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Get Out


Universal Pictures

Horror/Suspense/Mystery/Comedy

*****

If you think “Get Out” is like Stanley Kramer’s “Guess Who’s Coming to Dinner” (1967)–it is to an extent–but “Get Out” goes much further, much deeper in its approach to a very unsettling, suspenseful,malevolence; yet it’s peppered with humor.

The director Jordan Peele, African American, of “Get Out” draws his inspiration from George A. Romero’s “Night of the Living Dead” (1968). Romero’s movie is one of the great horror classics and Peele’s debut film comprises horror, suspense and humor and mystery is to be from a social perspective. Rose Armitage (Allison Williams), who is white, wants Chris Washington (Daniel Kaluuya), wants him to meet her parents.Chris is nervous about the idea–with good reason. It appears Rose’s parents are accepting of their daughter’s African American boyfriend. Her father Dean Armitage (Bradley Whitford) is a neurosurgeon and her mother Missy Armitage (Catherine Kenner) is hypnotherapist, both devoted “liberals.”

As the story unfolds, Rose’s parents, the white guests and the African American help become more weird, more sinister, causing Chris to become leerier than at the time he arrived. Something isn’t right at the country estate making “Get Out” to be, quite honesty, a brilliant piece of work especially in the horror/suspense/mystery genres. It has its comedy side, resting on African American humor and tone, in several scenes when his buddy Rod Williams Lil Rel Howery) back at Chris’ apartment watching his dog warns him to bail out from Rose’ parents’ house after Chris tells him strange things are happening there.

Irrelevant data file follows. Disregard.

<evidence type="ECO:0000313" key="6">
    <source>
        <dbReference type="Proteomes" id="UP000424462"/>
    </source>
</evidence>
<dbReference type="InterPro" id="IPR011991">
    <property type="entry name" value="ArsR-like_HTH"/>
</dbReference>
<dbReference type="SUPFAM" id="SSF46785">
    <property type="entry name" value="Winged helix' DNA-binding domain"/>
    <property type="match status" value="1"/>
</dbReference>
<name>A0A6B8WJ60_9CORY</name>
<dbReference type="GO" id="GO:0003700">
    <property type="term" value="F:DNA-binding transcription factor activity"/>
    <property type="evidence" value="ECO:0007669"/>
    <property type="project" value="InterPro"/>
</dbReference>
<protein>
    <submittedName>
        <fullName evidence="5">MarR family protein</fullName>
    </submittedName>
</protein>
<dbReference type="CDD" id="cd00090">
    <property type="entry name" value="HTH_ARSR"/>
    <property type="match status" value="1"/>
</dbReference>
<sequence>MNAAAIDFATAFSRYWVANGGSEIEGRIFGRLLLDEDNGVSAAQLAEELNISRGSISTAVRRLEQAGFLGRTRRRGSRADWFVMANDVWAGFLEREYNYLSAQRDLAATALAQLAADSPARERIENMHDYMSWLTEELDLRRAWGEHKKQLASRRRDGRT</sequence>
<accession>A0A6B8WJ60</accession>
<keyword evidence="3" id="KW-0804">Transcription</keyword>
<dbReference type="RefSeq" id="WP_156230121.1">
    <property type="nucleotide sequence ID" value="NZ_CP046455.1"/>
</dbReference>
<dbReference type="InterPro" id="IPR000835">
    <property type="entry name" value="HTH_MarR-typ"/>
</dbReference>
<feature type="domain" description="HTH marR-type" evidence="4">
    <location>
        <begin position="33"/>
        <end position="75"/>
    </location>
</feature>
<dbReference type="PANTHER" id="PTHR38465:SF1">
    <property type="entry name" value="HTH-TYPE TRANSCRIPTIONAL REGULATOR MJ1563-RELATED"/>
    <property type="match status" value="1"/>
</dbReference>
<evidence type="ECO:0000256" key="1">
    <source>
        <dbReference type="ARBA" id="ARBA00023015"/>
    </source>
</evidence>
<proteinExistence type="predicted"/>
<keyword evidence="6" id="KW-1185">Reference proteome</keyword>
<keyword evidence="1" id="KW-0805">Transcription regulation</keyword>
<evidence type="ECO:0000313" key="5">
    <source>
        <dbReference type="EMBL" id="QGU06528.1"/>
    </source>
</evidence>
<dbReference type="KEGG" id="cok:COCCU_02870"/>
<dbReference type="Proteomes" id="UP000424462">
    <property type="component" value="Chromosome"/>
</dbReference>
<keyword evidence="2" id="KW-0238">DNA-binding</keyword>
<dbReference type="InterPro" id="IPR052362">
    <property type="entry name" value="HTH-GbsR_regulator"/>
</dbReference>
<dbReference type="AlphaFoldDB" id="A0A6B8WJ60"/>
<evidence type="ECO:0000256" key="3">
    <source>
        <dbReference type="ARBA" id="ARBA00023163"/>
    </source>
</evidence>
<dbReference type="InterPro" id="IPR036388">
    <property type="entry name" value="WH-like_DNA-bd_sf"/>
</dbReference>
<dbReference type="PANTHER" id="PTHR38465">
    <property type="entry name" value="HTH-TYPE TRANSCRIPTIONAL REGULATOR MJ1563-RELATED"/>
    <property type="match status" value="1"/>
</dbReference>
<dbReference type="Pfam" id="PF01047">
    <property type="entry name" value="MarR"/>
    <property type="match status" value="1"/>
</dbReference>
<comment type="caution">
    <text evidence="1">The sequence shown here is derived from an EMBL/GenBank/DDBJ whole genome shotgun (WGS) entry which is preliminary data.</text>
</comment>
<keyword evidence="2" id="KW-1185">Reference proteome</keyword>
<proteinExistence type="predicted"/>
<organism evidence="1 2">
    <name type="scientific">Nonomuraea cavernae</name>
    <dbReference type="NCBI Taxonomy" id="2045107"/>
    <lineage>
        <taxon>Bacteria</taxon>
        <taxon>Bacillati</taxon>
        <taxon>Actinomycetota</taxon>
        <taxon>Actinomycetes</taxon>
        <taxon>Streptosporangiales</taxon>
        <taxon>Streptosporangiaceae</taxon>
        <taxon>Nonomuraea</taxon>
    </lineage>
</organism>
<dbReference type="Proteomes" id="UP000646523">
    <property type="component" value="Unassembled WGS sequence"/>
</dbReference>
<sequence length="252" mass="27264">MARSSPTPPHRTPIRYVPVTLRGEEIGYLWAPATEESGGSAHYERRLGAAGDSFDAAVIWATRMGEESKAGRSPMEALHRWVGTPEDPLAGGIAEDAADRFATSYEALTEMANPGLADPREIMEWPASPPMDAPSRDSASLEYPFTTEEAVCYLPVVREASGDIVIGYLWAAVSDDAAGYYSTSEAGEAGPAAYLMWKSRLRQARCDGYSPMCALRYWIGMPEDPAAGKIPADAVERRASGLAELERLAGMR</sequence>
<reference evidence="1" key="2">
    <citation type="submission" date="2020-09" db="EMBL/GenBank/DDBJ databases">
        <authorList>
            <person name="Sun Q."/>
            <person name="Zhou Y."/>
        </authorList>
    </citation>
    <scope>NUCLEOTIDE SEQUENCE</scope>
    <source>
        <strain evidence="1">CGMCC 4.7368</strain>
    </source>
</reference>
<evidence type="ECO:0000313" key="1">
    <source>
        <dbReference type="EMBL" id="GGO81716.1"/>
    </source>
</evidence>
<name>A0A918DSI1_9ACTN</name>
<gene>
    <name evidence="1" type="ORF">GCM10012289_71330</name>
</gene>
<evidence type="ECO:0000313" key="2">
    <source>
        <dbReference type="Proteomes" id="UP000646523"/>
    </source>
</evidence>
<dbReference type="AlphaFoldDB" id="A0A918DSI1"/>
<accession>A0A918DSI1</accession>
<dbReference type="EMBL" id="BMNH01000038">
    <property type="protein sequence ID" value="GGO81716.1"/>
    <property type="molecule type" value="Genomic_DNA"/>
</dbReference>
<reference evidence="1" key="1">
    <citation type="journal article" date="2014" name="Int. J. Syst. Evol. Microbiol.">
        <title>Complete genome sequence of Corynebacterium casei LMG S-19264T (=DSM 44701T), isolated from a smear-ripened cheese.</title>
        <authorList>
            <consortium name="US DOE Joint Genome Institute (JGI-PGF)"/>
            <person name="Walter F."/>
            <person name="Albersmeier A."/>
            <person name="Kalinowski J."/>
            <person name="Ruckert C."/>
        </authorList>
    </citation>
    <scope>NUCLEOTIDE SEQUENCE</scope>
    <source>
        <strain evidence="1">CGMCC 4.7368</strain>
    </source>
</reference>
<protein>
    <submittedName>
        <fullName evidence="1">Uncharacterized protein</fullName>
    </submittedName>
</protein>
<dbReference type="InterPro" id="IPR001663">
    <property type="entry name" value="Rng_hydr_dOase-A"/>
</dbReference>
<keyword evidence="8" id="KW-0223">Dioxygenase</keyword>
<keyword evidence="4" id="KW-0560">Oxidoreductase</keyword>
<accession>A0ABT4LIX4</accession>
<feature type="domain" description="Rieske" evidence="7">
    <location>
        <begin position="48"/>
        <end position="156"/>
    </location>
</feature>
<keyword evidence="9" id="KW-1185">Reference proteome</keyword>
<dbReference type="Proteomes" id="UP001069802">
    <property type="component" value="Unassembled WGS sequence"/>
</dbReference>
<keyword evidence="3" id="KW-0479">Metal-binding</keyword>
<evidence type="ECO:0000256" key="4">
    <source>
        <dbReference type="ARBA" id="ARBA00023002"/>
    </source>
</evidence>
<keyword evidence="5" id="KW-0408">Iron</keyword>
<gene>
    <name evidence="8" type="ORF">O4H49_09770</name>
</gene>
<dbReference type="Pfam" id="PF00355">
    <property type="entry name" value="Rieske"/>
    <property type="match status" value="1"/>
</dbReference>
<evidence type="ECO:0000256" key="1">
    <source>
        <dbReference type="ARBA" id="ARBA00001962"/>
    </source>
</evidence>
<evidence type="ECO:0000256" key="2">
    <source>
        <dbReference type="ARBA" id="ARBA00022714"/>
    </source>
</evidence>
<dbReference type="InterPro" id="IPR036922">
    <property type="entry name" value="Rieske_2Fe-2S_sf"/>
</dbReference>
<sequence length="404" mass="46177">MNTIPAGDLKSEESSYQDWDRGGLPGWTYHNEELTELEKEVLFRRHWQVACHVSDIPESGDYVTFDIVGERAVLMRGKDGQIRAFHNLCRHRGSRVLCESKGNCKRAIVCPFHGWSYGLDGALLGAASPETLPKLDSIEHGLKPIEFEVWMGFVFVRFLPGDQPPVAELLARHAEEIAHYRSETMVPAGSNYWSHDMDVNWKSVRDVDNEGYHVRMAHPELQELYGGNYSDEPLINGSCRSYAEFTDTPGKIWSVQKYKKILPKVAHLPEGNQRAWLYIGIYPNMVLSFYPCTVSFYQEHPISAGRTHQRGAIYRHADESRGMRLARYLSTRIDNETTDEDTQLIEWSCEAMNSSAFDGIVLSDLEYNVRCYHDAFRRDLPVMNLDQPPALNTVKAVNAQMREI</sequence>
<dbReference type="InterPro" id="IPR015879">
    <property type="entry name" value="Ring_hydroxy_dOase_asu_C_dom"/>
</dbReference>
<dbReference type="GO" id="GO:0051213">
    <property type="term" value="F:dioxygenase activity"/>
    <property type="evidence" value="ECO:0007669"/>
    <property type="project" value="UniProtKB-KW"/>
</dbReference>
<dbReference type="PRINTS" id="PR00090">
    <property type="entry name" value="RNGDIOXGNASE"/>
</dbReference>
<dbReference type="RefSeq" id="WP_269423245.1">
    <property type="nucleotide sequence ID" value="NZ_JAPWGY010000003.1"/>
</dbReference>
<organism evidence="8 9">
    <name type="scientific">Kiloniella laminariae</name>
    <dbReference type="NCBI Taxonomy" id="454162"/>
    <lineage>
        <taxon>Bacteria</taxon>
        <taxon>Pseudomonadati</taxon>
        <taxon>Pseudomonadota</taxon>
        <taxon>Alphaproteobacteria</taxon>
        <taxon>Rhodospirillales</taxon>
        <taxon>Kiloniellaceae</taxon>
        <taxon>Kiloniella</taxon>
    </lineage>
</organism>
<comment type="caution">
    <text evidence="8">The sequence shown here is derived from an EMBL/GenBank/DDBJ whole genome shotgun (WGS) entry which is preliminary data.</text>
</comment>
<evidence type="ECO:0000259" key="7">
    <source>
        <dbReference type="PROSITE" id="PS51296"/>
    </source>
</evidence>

Racial paranoid is everywhere at the estate. Even the black help Georgina (Betty Gabriel) and Walter (Marcus Henderson) act weird as if they will become fifth columnists against Chris down the road. The deck seems to be stacked against Chris with undercurrent they (the parents and Rose’s brother) have nefarious intentions for their black “guest”. And if Chris didn’t know better, what appears wacky may be like the nightmare of Jeffrey Dahmer coming forth for the most unsavory purposes.

What’s more haunting and brilliant at the same time in “Get Out” is there’s much reality beyond the simple historic illicit romantic relationships of interracial couples, particularly between a black male and a white female. “Get Out” is unique in its social issues around the horror genre.

Cast: Daniel Kaluuya (Chris Washington), Allison William (Rose Armitage), Catherine

Kenner (Missy Armitage), Bradley Whitford (Dean Armitage), Lil Rel Howery

(Rod Williams), Betty Gabriel (Georgina), Marcus Henderson (Walter).

Running time:103 minutes. (R) Director: Jordan Peele. Writer: Jordan Peele.

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